Call Or Click Below For A Free Consultation!

972-372-4054

Contact Us Today!

Probation Violations

Probation, formally known as community supervision, is an alternative to traditional jail and prison sentence punishments that is usually available to people who have no previous criminal convictions or are convicted of a non-violent criminal offense. While probation appeals to many criminal offenders due to the fact that they will not be required to serve any time in jail or prison, probation requires the criminal offender to abide by many stringent terms and conditions. If the terms and conditions of probation are violated, the State will seek to have the person’s probation revocated which often leads to the person serving a significant amount of time in jail or prison.

Definition of Probation in Collin County, Texas

In Texas, probation refers to the placement of a criminal defendant by a court under ongoing programs and sanctions, with conditions imposed by the court for a specified period of time during which criminal proceedings are deferred without an adjudication of guilt or a sentence of imprisonment and/or fine is probated and the imposition of sentence is suspended in whole or in part.

The maximum term of probation that a person charged with a misdemeanor may receive is 2 years. The minimum term of probation that a person charged with a felony may receive is equal to the minimum term of imprisonment he or she faces if convicted for the felony offense. The maximum term of probation a felony offender may face generally ranges anywhere from 5 to 10 years depending on the particular criminal offense charged.

Typical Terms and Conditions of Probation in Collin County, Texas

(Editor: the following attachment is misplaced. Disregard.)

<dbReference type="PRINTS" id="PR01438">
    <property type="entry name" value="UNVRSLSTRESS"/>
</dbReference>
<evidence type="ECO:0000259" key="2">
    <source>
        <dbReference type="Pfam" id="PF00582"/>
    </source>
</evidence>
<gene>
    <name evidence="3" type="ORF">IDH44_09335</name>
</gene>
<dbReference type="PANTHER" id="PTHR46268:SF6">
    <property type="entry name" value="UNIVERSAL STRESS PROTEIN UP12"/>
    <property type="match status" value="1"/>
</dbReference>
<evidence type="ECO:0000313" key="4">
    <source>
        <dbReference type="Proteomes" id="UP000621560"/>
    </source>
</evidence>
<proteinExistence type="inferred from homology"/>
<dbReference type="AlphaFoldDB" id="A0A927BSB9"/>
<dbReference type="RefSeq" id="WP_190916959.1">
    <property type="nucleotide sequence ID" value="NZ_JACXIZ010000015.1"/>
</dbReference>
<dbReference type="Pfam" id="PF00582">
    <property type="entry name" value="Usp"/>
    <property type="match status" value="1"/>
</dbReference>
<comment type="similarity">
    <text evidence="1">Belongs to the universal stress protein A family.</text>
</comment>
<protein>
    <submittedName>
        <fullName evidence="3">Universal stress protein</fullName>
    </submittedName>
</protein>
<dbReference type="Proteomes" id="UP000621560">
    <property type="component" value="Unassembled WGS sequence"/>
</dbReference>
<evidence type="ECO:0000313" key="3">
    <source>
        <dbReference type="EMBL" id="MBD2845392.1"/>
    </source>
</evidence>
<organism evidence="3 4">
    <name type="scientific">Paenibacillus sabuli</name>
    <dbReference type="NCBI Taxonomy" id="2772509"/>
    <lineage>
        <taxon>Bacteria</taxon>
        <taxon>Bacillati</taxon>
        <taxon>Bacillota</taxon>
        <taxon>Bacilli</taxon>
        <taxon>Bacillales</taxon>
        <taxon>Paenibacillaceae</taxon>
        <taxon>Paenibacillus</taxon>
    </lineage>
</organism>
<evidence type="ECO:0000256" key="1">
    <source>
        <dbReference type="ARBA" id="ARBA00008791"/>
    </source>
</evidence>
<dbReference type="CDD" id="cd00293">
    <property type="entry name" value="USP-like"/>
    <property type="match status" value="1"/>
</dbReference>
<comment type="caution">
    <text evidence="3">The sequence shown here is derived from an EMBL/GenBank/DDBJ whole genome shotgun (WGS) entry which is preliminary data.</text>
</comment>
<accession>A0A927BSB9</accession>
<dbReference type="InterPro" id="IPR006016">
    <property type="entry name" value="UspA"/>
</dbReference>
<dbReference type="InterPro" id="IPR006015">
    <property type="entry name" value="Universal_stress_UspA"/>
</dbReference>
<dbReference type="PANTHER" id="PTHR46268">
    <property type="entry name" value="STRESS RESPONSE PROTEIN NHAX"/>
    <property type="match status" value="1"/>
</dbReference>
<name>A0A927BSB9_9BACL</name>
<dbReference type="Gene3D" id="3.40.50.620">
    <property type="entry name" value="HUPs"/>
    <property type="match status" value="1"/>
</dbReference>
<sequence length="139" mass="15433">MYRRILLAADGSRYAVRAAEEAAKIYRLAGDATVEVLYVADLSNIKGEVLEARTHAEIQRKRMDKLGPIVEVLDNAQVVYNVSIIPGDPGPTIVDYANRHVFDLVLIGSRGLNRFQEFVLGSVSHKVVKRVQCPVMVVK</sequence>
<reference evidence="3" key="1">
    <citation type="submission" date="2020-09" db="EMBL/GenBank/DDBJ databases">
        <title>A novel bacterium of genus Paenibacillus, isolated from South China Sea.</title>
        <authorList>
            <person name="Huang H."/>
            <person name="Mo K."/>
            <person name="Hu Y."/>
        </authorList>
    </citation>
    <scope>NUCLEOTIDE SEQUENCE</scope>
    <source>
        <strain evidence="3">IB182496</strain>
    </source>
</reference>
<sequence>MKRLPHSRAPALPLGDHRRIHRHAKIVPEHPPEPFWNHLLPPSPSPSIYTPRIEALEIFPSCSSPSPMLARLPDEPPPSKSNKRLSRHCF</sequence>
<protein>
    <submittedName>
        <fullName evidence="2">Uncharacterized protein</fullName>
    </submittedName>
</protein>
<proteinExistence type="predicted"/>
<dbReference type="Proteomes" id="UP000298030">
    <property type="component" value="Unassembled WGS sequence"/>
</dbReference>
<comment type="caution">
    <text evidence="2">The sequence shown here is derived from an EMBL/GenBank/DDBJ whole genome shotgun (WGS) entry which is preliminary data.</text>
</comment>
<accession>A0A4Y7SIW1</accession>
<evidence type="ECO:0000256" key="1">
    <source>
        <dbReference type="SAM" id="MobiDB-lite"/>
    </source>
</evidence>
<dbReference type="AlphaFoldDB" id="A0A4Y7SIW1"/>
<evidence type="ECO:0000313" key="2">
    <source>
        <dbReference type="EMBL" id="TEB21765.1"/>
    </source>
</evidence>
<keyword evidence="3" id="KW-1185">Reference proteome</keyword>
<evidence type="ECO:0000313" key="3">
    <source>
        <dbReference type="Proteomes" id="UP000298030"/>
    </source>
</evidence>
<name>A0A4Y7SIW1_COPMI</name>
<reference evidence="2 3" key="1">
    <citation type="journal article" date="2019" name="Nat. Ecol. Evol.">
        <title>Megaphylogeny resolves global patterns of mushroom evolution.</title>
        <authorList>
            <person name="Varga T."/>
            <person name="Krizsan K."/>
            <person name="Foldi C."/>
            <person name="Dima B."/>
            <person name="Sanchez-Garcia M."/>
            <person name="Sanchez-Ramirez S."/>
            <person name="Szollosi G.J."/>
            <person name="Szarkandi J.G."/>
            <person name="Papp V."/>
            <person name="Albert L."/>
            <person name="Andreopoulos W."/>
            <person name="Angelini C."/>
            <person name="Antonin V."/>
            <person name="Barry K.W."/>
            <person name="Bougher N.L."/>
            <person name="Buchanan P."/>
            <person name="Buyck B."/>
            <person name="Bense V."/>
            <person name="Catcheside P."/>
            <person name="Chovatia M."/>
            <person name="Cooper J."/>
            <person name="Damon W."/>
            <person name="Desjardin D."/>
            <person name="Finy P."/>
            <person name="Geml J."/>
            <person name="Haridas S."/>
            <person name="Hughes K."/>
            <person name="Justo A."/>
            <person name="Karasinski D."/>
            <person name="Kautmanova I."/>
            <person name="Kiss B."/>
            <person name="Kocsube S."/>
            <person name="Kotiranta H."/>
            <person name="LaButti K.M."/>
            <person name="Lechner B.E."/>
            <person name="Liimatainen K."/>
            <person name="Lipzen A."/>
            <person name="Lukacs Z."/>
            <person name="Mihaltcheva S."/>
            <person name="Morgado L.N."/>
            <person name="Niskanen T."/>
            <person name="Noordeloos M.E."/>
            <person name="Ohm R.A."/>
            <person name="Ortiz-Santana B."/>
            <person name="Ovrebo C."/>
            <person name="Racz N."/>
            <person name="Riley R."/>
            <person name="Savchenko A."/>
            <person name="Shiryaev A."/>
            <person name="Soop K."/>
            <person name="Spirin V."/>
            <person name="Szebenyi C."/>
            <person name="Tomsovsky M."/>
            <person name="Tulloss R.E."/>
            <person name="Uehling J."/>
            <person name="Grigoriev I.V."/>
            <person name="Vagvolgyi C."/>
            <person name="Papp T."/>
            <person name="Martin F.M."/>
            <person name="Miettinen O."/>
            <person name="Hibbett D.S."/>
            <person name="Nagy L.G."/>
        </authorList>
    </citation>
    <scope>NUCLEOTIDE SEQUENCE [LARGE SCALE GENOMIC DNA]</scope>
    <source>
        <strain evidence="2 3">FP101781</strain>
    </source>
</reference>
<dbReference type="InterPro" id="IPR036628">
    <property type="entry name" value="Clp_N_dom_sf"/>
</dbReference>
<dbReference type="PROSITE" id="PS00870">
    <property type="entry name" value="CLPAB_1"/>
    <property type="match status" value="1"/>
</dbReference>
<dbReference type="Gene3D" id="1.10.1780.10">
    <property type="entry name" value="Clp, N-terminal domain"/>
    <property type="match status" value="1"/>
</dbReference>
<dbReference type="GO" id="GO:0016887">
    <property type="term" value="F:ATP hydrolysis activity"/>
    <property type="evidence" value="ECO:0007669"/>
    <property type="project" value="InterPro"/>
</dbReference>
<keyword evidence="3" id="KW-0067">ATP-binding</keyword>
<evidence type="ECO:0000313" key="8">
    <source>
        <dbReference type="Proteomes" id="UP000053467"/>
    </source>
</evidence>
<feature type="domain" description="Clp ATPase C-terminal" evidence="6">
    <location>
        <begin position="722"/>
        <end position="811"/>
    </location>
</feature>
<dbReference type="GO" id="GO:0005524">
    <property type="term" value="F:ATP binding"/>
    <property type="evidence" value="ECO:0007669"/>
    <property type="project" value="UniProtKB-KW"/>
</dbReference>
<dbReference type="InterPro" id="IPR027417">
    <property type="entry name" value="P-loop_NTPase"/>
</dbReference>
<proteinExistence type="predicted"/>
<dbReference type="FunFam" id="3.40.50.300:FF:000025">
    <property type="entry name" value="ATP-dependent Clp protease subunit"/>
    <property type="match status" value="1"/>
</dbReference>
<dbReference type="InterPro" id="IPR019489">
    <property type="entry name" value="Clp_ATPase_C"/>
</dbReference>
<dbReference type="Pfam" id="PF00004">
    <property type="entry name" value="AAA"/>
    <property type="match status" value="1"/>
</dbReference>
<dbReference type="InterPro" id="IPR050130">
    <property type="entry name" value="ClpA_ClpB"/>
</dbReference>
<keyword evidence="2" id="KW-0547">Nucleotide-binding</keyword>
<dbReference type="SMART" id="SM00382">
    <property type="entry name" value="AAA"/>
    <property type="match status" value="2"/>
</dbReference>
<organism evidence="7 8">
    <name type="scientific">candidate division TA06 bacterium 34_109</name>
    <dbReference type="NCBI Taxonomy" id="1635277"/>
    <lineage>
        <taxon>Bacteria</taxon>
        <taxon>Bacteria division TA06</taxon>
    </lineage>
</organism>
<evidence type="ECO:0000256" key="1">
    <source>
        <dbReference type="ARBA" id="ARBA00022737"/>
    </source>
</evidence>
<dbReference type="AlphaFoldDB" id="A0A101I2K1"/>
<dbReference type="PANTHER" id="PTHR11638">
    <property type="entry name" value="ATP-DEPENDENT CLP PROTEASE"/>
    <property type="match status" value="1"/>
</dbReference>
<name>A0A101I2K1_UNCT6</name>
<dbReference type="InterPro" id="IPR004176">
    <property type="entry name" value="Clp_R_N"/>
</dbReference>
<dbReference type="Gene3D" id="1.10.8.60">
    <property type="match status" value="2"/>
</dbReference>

The judge of the court presiding over the criminal case determines the terms and conditions of probation and may, at any time during the probationary period, alter or modify the conditions. In addition, the judge may impose any reasonable condition that is designed to protect or restore the community, protect or restore the victim, or punish, rehabilitate, or reform the criminal defendant. A person placed on probation must agree to abide by the specific terms and conditions set forth by the court. Some examples of common terms and conditions of probation require that the criminal defendant must:

  • not commit any criminal offense
  • not use any alcohol or controlled substances
  • check in with a probation officer every month
  • submit to random drug tests
  • obtain or maintain employment
  • obtain permission before leaving the county of supervision

Consequences of a Probation Violation in Collin County, Texas

If you have been placed on probation and your probation officer suspects you have violated the terms and conditions of your probation, the probation officer may give you a warning, request a warrant for your arrest, request stricter terms and conditions, and/or request that your probation be revoked. Upon recommendation by the probation officer, the State will file a motion to revoke your probation and a hearing will be scheduled.

At the probation revocation hearing, the State will present evidence that you violated one or more terms and condition of your probation. Unfortunately, the burden of proof at these types of hearings is exceptionally low. The State must only show that it is more likely than not a violation occurred. Furthermore, you are not entitled to have a jury decide the issue. The same judge who granted you probation will conduct the hearing and decide whether or not to revoke your probation. This means that, if the judge determines you likely violated the terms and conditions of your probation, he or she can sentence you up to the maximum jail or prison time that you were originally facing.

Defending Against Probation Violations in Collin County, Texas

While having a motion to revoke your probation filed by the State can no doubt be stressful and seem like an uphill battle, hiring an experienced criminal defense attorney to represent you and argue on your behalf at the revocation hearing can even the playing field. Mark O’Bryan will aggressively defend you and seek to have the judge reinstate your probation as is without any additional penalties or punishments.